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Lee's story

Lee's story

Caregiver, UK

April 5, 2024

Lee Mamwell is the husband of Know AML ambassador, Anna Mamwell. For Acute Myeloid Leukemia World Awareness Day, Lee Mamwell shares his experience of caring for his wife when she was diagnosed with acute myeloid leukemia in 2015.

What impact did caring for someone with AML have on your wellbeing?

Nothing prepares you for being a caregiver, it doesn't cross your mind that one day you will have to perform this role. We are not trained as caregivers and so rely on trained staff for support; this can leave you feeling lonely, scared, and vulnerable. I felt helpless, stressed, and anxious while having to maintain a positive attitude. Suddenly you have thoughts of worst-case scenarios: being a single parent, losing your house, finding flexible employment to suit your situation, not having insurance, financial pressures, etc. Emotional distress, lack of sleep, loneliness, juggling home life, shopping, washing, packed lunches, and everyday tasks your wife usually does for her family are now yours.

Our daughter's wellbeing was also deeply affected at times, with her crying in her bed at night and wanting her mum. At the time, I kept this from my wife—she had her own fight to deal with and I didn’t want to add to her stress. Our daughter was struggling at school, being bullied with nasty comments about her mum's cancer, and being shipped between family homes, it was heartbreaking.All this had a massive impact on my own wellbeing, let alone an 8-year-old, even now it can be upsetting.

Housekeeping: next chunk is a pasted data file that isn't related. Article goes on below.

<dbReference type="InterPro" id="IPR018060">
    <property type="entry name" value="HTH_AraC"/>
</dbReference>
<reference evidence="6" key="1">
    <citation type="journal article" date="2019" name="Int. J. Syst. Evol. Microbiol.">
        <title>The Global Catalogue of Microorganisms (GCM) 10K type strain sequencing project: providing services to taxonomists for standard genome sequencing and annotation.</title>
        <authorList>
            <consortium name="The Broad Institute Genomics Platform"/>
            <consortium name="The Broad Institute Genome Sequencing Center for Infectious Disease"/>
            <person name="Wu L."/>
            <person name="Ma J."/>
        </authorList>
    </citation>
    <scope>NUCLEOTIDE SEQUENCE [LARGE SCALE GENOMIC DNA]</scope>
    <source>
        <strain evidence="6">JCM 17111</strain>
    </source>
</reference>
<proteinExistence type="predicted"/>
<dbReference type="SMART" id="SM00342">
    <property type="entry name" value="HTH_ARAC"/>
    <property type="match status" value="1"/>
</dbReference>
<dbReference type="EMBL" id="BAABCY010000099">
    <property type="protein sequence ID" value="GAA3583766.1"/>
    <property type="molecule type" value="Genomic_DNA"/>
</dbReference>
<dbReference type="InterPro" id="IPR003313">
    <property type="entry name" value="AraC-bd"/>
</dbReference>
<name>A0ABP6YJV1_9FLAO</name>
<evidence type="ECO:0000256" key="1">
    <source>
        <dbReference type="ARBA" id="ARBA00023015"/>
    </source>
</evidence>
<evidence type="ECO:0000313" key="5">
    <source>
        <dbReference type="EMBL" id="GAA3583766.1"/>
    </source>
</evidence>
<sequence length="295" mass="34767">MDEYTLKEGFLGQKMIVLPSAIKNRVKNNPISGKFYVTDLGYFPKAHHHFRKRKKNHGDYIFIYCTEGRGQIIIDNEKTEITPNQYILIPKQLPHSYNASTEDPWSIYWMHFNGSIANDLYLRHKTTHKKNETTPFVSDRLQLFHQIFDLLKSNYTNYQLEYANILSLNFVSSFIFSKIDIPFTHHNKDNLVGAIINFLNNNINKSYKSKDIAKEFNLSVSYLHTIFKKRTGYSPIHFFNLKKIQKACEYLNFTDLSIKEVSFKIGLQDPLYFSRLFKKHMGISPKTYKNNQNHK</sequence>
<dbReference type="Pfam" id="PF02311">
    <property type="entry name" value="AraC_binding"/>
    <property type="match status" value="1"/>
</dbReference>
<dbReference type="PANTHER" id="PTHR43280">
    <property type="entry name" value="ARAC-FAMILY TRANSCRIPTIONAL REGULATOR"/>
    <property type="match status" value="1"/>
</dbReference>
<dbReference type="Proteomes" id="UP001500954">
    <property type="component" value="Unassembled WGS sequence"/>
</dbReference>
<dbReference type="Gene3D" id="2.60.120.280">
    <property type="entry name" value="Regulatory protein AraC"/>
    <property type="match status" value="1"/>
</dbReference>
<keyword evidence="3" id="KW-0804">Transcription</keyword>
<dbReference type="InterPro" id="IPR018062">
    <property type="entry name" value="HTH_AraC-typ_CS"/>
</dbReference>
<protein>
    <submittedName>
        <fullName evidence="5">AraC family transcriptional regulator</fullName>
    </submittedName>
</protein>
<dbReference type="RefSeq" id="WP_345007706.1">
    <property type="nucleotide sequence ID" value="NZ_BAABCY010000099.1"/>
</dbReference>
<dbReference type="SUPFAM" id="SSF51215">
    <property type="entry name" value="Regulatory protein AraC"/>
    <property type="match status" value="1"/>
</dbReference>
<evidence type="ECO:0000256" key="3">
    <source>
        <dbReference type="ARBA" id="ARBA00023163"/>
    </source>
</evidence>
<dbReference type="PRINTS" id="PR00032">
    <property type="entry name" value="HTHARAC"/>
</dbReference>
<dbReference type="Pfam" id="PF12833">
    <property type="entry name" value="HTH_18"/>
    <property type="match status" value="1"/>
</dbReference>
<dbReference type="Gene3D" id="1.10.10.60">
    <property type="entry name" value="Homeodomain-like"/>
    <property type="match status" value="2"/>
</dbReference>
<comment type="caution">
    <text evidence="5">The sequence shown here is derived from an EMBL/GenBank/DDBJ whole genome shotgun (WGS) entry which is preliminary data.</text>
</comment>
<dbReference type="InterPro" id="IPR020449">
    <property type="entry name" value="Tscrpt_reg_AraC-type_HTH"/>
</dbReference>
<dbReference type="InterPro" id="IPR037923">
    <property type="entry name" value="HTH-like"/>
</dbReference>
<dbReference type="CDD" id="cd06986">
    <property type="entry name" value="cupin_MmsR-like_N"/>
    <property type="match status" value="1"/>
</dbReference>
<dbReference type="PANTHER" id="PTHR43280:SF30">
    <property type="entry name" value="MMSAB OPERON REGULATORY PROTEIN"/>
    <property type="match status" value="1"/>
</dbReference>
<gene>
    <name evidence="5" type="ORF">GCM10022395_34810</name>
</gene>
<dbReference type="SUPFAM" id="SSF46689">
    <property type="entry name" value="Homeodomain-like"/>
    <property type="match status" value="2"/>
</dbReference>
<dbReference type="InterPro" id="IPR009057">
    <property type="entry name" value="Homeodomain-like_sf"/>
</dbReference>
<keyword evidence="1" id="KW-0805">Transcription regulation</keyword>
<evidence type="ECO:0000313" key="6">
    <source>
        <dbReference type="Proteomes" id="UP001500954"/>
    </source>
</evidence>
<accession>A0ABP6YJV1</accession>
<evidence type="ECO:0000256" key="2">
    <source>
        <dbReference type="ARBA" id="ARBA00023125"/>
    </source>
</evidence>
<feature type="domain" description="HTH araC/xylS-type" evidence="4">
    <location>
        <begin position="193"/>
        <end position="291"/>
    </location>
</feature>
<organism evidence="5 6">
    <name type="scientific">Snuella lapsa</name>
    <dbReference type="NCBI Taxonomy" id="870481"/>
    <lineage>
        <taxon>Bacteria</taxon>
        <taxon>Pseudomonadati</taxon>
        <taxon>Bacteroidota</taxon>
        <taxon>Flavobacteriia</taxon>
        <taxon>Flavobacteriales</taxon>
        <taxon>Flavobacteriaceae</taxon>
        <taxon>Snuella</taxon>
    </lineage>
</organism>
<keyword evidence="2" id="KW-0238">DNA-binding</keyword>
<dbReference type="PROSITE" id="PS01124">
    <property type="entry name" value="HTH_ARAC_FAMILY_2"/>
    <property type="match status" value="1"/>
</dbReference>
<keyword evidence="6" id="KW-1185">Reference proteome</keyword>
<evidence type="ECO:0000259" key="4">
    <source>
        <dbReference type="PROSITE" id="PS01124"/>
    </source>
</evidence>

How did you take care of yourself both physically and emotionally and how did it benefit you?

At the time, you don't feel you need help as you’re not physically dealing with cancer treatment; however, watching your wife or partner struggling daily takes its toll. It’s only afterward that you think about how it has affected you.

I reached out to friends and family for support when I was at low points, but I didn’t feel able to ask for professional help—although I’m sure it would’ve been there if I had asked. They also helped with practical things which did take some of the pressure off. I probably didn’t look after myself mentally while my wife was going through her treatment.

I would always take my own food and drinks over to the hospital as I would spend every day at my wife’s side, at least I could make sure I was eating and keeping my strength up.

Where did you go for further information, support, and practical advice, and what would you suggest going for a new caregiver?

I looked for charities and information on social media, where I found others going through similar experiences, which was helpful. I picked up tips and knowledge from people who had been through a similar experience and sought some financial support. I think there could be better support for families/carers, such as a forum for them to ask questions and share their experiences; although these may be available now, they were not at the time.

The school pastoral team helped with our daughter, who she felt comfortable talking with. I think that counseling should be ongoing and revisited later, whereas we were only offered this support at the time.

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